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Configuring the PicPack USB library

As a personal preference, I think that state machines are evil and should be avoided like the plague. Mostly this is because of my view the source code should show precisely what should happen. State machines are different, since they show what should happen under certain circumstances and they specifically hide the workings of the “machine” as a whole. It means that the understanding of how the whole system works is in fact “outside of the code”. You need to know something beyond what is written to comprehend what happens and why. This makes debugging these systems extremely difficult.

Despite my misgivings, state machines are excellent at enabling us to create hardware cheaply since it doesn’t need to understand about what it is doing or why – it just needs to respond quickly. This is the world we find ourselves in when we start playing with USB. Let’s have a look at how PIC devices in combination with the PicPack library handle the tangled web that is USB.

Our first port of call is the config.h file, which is where the PicPack library finds all its configuration details – and the USB library is no exception. Let’s pull apart the USB section from the Mouse demo.

#define USB_HIGHEST_EP 1

In order to configure the appropriate data structures, the library needs to know what the highest end point number will be. In this case, it’s endpoint 1. Mice are actually about the simplest sort of device you can create in USB land.



Is the device powered from the USB supply? Select your option here. This changes what the pic reports upstream when queried.

#define USB_EP0_OUT_E_SIZE 8

#define USB_EP0_OUT_E_ADDR 0x0280

#define USB_EP0_OUT_O_SIZE 8

#define USB_EP0_OUT_O_ADDR 0x0288

#define USB_EP0_IN_SIZE 8

#define USB_EP0_IN_ADDR 0x0290

#define USB_EP1_IN_SIZE 8

#define USB_EP1_IN_ADDR 0x0298

Each endpoint for IN and OUT transactions has its own buffer. For each endpoint IN and endpoint OUT you need to decide how big transactions can be, and where the buffer will be located. You’ll need to check out the datasheet for your particular PIC.

In the case of the 18F4550, 0x0500 is a good place to start all the buffers. For the 18F14K50, which is what’s used on the PLT-1003, the USB buffers start at 0x280. You can see they run sequentially from there. Eight bytes is just plenty for a mouse.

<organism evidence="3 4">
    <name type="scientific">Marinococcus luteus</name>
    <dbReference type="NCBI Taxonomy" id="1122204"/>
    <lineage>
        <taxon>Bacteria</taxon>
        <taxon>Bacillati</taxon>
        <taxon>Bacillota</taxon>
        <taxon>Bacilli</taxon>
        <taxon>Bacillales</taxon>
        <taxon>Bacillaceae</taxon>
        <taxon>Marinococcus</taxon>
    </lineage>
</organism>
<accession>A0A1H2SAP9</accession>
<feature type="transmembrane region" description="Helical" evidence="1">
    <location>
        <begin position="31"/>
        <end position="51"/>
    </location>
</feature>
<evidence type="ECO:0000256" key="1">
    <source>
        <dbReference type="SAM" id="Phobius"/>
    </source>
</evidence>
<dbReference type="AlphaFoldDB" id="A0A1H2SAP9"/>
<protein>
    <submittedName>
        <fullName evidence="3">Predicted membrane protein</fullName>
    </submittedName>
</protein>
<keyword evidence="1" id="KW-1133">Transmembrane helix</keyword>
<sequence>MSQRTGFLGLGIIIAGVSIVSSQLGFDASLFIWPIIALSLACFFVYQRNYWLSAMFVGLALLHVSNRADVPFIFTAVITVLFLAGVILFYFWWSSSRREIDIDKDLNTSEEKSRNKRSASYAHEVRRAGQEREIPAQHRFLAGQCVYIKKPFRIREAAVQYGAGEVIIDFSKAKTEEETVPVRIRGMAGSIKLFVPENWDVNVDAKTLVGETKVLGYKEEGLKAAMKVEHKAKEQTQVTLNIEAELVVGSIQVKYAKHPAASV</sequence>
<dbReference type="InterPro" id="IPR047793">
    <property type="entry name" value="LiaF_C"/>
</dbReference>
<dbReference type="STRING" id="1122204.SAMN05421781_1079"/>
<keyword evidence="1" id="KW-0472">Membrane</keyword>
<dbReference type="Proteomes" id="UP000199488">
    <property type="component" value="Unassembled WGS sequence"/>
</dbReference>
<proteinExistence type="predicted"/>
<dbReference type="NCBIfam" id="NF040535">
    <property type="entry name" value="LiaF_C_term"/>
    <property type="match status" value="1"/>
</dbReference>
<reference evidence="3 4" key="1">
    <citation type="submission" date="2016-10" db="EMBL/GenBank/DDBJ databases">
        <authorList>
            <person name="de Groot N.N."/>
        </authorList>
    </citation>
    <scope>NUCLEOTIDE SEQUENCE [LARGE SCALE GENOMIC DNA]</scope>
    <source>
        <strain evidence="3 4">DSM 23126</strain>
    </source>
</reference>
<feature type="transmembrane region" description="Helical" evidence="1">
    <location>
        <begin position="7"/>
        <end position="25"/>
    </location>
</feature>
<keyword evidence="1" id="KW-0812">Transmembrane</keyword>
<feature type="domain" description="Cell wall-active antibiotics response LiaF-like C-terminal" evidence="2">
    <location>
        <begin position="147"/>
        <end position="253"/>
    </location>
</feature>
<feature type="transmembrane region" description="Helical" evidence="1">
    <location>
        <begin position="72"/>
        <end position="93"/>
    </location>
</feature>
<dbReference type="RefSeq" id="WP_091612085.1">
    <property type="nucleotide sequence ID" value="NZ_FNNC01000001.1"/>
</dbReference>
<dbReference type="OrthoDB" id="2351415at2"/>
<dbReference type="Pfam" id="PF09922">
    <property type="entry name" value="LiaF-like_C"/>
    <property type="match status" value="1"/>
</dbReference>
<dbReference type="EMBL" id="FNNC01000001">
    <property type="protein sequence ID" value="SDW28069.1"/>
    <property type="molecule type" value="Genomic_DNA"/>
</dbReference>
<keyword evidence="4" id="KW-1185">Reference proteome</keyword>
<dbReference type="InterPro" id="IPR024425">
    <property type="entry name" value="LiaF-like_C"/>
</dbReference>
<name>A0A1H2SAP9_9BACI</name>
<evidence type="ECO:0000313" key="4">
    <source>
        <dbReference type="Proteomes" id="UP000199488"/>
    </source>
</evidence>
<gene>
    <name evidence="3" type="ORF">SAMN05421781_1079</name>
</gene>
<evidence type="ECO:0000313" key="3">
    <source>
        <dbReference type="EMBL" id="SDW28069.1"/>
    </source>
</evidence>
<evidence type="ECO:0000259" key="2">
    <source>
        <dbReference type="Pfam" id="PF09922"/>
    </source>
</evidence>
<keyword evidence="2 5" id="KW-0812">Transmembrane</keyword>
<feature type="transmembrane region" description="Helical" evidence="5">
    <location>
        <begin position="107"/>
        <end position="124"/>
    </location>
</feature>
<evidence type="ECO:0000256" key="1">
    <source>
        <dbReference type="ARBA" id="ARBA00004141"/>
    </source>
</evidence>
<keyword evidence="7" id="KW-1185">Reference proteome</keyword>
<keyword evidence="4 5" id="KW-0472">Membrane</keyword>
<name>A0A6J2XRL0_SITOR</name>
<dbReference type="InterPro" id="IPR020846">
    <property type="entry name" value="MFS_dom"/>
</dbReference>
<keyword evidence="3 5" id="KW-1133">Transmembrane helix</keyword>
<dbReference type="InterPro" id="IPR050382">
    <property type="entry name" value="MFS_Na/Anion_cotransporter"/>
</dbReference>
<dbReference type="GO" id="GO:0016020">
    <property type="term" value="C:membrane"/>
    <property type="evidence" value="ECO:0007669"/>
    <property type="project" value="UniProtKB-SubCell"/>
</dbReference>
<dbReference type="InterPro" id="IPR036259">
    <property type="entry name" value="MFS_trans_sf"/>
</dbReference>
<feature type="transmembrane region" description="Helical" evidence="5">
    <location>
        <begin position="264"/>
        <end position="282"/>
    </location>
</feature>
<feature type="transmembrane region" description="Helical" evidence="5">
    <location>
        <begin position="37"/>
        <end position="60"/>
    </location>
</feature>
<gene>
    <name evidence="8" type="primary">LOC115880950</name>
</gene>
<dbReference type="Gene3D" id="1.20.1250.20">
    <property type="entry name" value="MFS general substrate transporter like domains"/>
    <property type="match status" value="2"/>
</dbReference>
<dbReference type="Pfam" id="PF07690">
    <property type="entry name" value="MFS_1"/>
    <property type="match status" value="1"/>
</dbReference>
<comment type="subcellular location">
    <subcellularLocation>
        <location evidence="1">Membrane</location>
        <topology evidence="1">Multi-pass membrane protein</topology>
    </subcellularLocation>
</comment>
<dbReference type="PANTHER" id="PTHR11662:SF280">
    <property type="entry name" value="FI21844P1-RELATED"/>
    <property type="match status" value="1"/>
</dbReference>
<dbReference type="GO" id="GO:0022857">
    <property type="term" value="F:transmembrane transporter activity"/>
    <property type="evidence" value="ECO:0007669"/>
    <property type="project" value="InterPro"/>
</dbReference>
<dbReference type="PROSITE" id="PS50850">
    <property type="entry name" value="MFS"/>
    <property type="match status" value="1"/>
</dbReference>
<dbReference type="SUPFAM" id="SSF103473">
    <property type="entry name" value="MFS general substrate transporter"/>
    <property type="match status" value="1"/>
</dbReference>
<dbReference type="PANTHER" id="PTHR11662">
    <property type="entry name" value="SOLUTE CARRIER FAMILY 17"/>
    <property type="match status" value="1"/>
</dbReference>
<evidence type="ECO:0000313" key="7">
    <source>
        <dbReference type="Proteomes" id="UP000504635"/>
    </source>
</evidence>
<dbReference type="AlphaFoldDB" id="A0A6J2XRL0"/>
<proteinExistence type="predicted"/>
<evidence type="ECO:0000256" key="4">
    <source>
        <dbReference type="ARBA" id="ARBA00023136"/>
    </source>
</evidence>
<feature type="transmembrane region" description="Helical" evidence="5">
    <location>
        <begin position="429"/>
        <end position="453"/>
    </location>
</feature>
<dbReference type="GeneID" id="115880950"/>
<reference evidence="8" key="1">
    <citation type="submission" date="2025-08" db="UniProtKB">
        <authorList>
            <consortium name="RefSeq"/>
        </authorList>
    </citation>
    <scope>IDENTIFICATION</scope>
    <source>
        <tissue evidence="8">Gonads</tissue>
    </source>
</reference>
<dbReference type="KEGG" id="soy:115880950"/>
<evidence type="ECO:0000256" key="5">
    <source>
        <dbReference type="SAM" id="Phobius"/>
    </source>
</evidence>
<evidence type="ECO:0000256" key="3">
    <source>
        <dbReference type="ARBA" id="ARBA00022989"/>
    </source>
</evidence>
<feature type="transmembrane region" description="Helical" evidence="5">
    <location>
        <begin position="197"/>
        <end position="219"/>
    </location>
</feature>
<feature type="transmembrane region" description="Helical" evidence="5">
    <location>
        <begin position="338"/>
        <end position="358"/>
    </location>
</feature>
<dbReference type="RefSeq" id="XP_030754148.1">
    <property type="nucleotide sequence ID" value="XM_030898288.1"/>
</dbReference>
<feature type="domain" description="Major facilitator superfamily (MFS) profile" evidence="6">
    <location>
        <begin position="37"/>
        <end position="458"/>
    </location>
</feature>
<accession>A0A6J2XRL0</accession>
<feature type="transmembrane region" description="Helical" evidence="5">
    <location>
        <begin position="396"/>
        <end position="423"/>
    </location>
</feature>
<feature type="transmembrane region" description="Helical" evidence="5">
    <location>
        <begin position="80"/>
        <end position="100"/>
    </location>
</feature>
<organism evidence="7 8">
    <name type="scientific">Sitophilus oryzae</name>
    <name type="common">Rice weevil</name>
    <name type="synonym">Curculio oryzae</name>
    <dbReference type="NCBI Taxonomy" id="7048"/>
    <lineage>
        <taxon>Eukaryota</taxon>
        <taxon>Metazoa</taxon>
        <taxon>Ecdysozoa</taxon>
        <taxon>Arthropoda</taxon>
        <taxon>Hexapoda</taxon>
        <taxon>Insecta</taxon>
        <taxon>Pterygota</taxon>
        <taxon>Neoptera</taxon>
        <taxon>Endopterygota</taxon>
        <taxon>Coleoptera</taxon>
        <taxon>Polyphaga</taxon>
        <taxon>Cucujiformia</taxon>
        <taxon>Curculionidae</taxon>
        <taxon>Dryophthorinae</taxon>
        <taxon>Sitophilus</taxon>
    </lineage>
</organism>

Since we have only an IN endpoint 1 (no OUT), we only declare the IN. Note also that the OUT transactions for endpoint 0 have both odd and even buffers. This is called ping pong buffering and you can in fact enable it for all endpoints if necessary.


// if you define it, you'll need to include this routine in your code:

// void usb_SOF_callback(uns16 frame) {

// }

Each 1ms, the USB starts a new “frame”. If you want a nice clean 1ms wake up call without having to use timers, define USB_CALLBACK_ON_SOF and create a function called usb_SOF_callback in your code.


// if you define it, you'll need to include this routine in your code:

// void usb_device_configured_callback() {

// }

USB has a "configured" state. It means that the host has chosen a particular configuration (usually it has a choice of just one, but it still has to choose it) and the PicPack library has set up the endpoints ready for action. If you’d like to get notified when this state occurs, define USB_CALLBACK_ON_DEVICE_CONFIGURED in your code and declare usb_device_configured_callback() in your code.


// if you define it, you'll need to include these routines in your code:

//void usb_handle_class_ctrl_read_callback();

//void usb_handle_class_ctrl_write_callback(uns8 *data, uns16 count);

//void usb_handle_class_request_callback(setup_data_packet sdp);

A number of different types of devices are pre-defined by the USB standard. These are known as class compliant devices. Just to keep things fun, USB handles some transactions for class devices over endpoint 0 using control transfers. While the Mouse demo does indeed handle class control transfers, it doesn’t do a lot with them.

For a more complex example, including how to send data back to the host after it has made a request using a control transfer and assuming class ownership of the control transfer, see the USB to Serial project, which we’ll cover in the next tutorial. If your device needs to handle class control transfers, then define USB_CALLBACK_ON_CLASS_CTRL and declare the appropriate functions. Note that usb_handle_class_request_callback will be called when a class request has been received and needs action; usb_handle_class_ctrl_read_callback will be called when a transaction sending data to the host (IN) has completed, and usb_handle_class_ctrl_write_callback will be called when a transaction receiving data from the host has occurred.


// if you define it, you'll need to include these routines in your code:

//void usb_ep_data_out_callback(uns8 end_point, uns8 *buffer_location, uns16 byte_count);

//void usb_ep_data_in_callback(uns8 end_point, uns16 byte_count);

To handle data transactions that occur over endpoints other than endpoint 0, that is, non-control transfers, define USB_EP_DATA_CALLBACK. When a successful data transaction has occurred that received data from the host (OUT), usb_ep_data_out_callback will be called. You’ll be told the endpoint number, where the buffer is and how many bytes were transferred. Note that the endpoint will not be re-primed (armed) until you return from this function. When a successful data transaction has occurred that sent data to the host (IN), usb_ep_data_in_callback will be called. The Mouse demo doesn’t use either of these functions. To load the USB Mouse demo onto your USB to Serial PLT-1003 board, you can use the Screamer application and download the Mouse hex file to replace the firmware it came with. Plug the PLT-1003 into a USB port and low and behold you’ll have a mouse that goes left and right.